“To repent is to do a total “about-face.” The word in Greek literally means to “change one's mind.” Repentance is a radical change of one's spirit, mind, thought, and heart—a complete reorientation to a life centered in Christ.” (Orthodox Study Bible, Mark 1:14-15)

“…repentance is not a self-improvement program. Its primary motive is not the fear of punishment, and its main purpose is not the removal of regret or shame. No, the focus of our change of heart and mind must be on our relationship with God.” (Fr. Basil)

“One of the ways we grow is through godly repentance. The devil tries to block genuine repentance by provoking us to feel self-loathing, toxic shame, and self-rejection. These maladaptive conditions essentially proclaim that God made a mistake when He created us.” (Robin Phillips)

“Christ announced His ministry in Mark’s account of the Gospel and said “Repent and believe in the Gospel’ (Mark 1:15). Have you ever worried whether you are repentant, or repentant enough? Anyone with a sincere desire to follow Christ has at different times. We are so trained in the West to disproportionately value our thoughts, beliefs, and feelings that sometimes we can consternate too much on what we think and feel and confuse ourselves. Repentance is more clearly revealed in our actions rather than our thought struggles and up and down feelings. For example, we may not always feel compassionate, but what matters more is what we do in a situation that requires compassion. Ideally thoughts and actions go together and we cannot be dismissive of them, nor be a slave to them. If we go to Church regularly, worship with the right heart, pray daily, love others through giving of our time and resources, and are sincerely striving to be Christ-like, regardless of how we think and feel at a given moment, these are the actions of repentance. If our hearts are right, it is through these actions that Christ transforms us, and over time and our thoughts, feelings, and actions will become more integrated in joyful repentance.” (Sacramental Living Ministries)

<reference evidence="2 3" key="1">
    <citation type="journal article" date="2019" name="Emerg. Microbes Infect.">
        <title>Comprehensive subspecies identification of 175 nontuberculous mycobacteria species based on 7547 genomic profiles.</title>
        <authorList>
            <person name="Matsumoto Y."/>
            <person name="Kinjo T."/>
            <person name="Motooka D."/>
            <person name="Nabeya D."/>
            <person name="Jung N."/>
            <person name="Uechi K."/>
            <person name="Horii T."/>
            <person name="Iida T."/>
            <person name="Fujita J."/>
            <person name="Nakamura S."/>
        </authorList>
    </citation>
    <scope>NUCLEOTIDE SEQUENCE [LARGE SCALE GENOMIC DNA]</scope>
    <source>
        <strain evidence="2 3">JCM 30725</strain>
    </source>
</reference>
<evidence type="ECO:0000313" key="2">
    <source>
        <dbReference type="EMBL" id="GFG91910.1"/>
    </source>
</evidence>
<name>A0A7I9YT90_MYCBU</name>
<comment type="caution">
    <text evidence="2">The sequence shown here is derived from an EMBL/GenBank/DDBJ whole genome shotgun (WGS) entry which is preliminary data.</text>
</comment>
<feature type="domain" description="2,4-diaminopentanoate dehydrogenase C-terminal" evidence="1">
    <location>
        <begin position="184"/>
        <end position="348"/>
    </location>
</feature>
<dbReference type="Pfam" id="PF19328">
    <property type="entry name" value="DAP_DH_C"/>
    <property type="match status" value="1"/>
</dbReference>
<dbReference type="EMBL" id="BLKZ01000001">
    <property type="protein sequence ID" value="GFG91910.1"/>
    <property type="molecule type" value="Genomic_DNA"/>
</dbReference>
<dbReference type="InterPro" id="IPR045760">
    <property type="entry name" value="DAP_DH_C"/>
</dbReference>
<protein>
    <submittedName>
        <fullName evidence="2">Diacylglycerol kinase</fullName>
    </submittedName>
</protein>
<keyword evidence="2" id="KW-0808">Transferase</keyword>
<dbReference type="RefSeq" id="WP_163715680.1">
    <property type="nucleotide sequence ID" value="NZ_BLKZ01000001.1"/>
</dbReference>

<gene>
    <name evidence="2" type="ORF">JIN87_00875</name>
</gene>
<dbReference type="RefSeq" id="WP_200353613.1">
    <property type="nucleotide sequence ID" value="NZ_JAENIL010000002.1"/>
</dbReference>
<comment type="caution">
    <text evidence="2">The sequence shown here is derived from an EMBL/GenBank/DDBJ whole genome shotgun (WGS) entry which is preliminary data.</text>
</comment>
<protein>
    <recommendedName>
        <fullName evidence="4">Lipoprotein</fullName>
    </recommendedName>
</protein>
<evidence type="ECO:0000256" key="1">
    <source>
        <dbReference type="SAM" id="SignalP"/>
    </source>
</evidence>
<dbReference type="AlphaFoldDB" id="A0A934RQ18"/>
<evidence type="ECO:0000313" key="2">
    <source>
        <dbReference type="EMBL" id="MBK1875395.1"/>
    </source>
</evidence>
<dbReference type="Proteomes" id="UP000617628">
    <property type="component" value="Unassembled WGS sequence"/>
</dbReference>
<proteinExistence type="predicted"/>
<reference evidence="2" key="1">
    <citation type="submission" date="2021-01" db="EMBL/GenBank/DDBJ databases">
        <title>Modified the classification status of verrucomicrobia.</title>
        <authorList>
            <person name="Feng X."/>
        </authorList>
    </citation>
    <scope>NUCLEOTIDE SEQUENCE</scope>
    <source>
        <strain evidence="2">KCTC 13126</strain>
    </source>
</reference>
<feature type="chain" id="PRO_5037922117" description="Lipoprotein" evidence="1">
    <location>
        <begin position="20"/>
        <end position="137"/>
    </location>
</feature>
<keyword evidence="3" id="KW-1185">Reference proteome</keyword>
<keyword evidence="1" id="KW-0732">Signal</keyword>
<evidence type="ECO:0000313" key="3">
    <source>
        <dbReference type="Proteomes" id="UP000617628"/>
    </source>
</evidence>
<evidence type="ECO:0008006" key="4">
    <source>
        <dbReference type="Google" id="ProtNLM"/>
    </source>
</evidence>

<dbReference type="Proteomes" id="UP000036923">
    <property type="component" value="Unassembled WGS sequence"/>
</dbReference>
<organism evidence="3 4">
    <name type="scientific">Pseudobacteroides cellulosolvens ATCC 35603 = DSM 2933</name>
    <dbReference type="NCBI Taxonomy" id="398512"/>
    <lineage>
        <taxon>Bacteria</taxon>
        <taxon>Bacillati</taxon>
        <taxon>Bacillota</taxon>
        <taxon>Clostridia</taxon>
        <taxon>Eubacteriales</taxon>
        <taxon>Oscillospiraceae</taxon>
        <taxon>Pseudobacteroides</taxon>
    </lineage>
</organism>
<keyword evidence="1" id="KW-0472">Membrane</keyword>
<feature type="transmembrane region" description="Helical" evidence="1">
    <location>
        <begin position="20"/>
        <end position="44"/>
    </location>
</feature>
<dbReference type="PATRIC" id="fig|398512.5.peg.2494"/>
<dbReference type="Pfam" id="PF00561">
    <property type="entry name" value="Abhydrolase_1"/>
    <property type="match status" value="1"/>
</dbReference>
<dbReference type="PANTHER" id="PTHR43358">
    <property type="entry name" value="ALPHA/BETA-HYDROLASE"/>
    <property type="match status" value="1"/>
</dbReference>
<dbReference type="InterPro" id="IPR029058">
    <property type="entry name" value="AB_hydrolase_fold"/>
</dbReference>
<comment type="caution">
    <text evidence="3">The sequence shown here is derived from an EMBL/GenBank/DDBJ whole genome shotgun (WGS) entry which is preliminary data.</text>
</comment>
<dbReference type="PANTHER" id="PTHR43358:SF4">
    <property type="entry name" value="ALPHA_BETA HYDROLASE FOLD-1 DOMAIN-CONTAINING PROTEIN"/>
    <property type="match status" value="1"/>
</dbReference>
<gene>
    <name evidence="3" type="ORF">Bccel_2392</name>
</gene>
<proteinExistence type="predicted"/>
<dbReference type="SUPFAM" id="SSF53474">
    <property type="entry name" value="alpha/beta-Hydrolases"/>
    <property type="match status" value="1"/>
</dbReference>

“I will return to the image of learning to ride a bicycle. There is a two-fold element in that process, analogous to purification and illumination. Falling off and getting back on are the essential elements of purification. Fear and any number of passions could prevent this process from taking place. Falling off is not failure. Not getting back on would be failure. Our moral failures are almost beside the point. Repentance, the refusal to abandon the life of grace in Christ, is the one thing necessary. Illumination comes in time and with it comes a greater awareness and understanding of our failings…It is vital that we make a beginning in this journey of inner renewal. We do not ignore what can be known through discursive reasoning, but we do not mistake it for saving knowledge. We recognize the reality of sentimentality in our lives but we do not raise it to the level of authentic spiritual experience. With prayer, repentance, and helpful guidance (there is no Christianity without some form of discipleship) we come to hear and know the Shepherd’s voice. We will fall down a lot. What matters is getting back up.” (Father Stephen Freeman)

#OrthodoxStudyBible #FrBasil #RobinPhillips #SacramentalLivingMinistries #FatherStephenFreeman #VasiliosGrillas #Dynamis #FoundationStudyBible #LifeApplicationStudyBible #GreekOrthodoxArchdiocese #FrAndrewStephenDamick